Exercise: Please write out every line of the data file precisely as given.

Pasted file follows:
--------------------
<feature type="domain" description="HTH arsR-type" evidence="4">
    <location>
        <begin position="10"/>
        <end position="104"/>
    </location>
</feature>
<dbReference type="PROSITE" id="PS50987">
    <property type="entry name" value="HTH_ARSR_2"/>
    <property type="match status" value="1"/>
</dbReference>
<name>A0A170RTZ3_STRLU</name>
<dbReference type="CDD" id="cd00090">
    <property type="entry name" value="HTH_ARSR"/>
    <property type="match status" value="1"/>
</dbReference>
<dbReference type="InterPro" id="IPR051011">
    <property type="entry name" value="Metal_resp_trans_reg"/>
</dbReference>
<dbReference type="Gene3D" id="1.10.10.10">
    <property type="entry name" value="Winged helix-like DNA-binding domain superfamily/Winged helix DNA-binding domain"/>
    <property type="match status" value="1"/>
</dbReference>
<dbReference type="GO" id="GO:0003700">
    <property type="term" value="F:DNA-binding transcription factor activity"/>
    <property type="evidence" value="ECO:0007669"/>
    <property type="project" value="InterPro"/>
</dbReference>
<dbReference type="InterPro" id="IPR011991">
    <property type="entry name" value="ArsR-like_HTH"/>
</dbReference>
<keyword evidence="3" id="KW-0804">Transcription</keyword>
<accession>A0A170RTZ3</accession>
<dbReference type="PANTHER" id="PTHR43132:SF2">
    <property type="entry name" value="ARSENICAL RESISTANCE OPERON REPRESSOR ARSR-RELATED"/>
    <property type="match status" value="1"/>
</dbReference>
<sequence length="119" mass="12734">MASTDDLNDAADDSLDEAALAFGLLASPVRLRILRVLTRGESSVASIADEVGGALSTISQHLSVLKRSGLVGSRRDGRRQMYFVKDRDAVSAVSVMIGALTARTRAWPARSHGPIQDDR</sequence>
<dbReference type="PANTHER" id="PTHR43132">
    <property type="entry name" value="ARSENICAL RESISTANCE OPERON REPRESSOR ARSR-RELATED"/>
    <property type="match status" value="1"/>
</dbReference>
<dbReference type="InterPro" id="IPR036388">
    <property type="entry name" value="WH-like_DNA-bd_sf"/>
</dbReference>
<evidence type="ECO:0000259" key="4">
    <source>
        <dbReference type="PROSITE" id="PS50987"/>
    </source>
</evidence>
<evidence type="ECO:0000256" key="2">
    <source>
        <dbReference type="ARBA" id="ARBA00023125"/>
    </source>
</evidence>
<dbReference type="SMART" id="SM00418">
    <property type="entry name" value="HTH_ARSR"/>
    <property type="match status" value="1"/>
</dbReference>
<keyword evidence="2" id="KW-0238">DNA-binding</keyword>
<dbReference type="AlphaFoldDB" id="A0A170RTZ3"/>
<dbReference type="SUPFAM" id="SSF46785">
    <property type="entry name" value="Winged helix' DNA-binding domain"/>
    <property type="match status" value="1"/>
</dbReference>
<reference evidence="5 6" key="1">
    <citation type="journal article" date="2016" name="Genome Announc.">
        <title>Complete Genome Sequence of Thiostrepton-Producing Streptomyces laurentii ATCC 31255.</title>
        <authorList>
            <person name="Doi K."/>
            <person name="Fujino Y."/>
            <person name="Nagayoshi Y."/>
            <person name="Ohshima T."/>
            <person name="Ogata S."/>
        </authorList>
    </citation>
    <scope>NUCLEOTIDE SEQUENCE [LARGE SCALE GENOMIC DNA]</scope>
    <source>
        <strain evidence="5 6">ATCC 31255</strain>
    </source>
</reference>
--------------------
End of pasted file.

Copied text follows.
<feature type="domain" description="HTH arsR-type" evidence="4">
    <location>
        <begin position="10"/>
        <end position="104"/>
    </location>
</feature>
<dbReference type="PROSITE" id="PS50987">
    <property type="entry name" value="HTH_ARSR_2"/>
    <property type="match status" value="1"/>
</dbReference>
<name>A0A170RTZ3_STRLU</name>
<dbReference type="CDD" id="cd00090">
    <property type="entry name" value="HTH_ARSR"/>
    <property type="match status" value="1"/>
</dbReference>
<dbReference type="InterPro" id="IPR051011">
    <property type="entry name" value="Metal_resp_trans_reg"/>
</dbReference>
<dbReference type="Gene3D" id="1.10.10.10">
    <property type="entry name" value="Winged helix-like DNA-binding domain superfamily/Winged helix DNA-binding domain"/>
    <property type="match status" value="1"/>
</dbReference>
<dbReference type="GO" id="GO:0003700">
    <property type="term" value="F:DNA-binding transcription factor activity"/>
    <property type="evidence" value="ECO:0007669"/>
    <property type="project" value="InterPro"/>
</dbReference>
<dbReference type="InterPro" id="IPR011991">
    <property type="entry name" value="ArsR-like_HTH"/>
</dbReference>
<keyword evidence="3" id="KW-0804">Transcription</keyword>
<accession>A0A170RTZ3</accession>
<dbReference type="PANTHER" id="PTHR43132:SF2">
    <property type="entry name" value="ARSENICAL RESISTANCE OPERON REPRESSOR ARSR-RELATED"/>
    <property type="match status" value="1"/>
</dbReference>
<sequence length="119" mass="12734">MASTDDLNDAADDSLDEAALAFGLLASPVRLRILRVLTRGESSVASIADEVGGALSTISQHLSVLKRSGLVGSRRDGRRQMYFVKDRDAVSAVSVMIGALTARTRAWPARSHGPIQDDR</sequence>
<dbReference type="PANTHER" id="PTHR43132">
    <property type="entry name" value="ARSENICAL RESISTANCE OPERON REPRESSOR ARSR-RELATED"/>
    <property type="match status" value="1"/>
</dbReference>
<dbReference type="InterPro" id="IPR036388">
    <property type="entry name" value="WH-like_DNA-bd_sf"/>
</dbReference>
<evidence type="ECO:0000259" key="4">
    <source>
        <dbReference type="PROSITE" id="PS50987"/>
    </source>
</evidence>
<evidence type="ECO:0000256" key="2">
    <source>
        <dbReference type="ARBA" id="ARBA00023125"/>
    </source>
</evidence>
<dbReference type="SMART" id="SM00418">
    <property type="entry name" value="HTH_ARSR"/>
    <property type="match status" value="1"/>
</dbReference>
<keyword evidence="2" id="KW-0238">DNA-binding</keyword>
<dbReference type="AlphaFoldDB" id="A0A170RTZ3"/>
<dbReference type="SUPFAM" id="SSF46785">
    <property type="entry name" value="Winged helix' DNA-binding domain"/>
    <property type="match status" value="1"/>
</dbReference>
<reference evidence="5 6" key="1">
    <citation type="journal article" date="2016" name="Genome Announc.">
        <title>Complete Genome Sequence of Thiostrepton-Producing Streptomyces laurentii ATCC 31255.</title>
        <authorList>
            <person name="Doi K."/>
            <person name="Fujino Y."/>
            <person name="Nagayoshi Y."/>
            <person name="Ohshima T."/>
            <person name="Ogata S."/>
        </authorList>
    </citation>
    <scope>NUCLEOTIDE SEQUENCE [LARGE SCALE GENOMIC DNA]</scope>
    <source>
        <strain evidence="5 6">ATCC 31255</strain>
    </source>
</reference>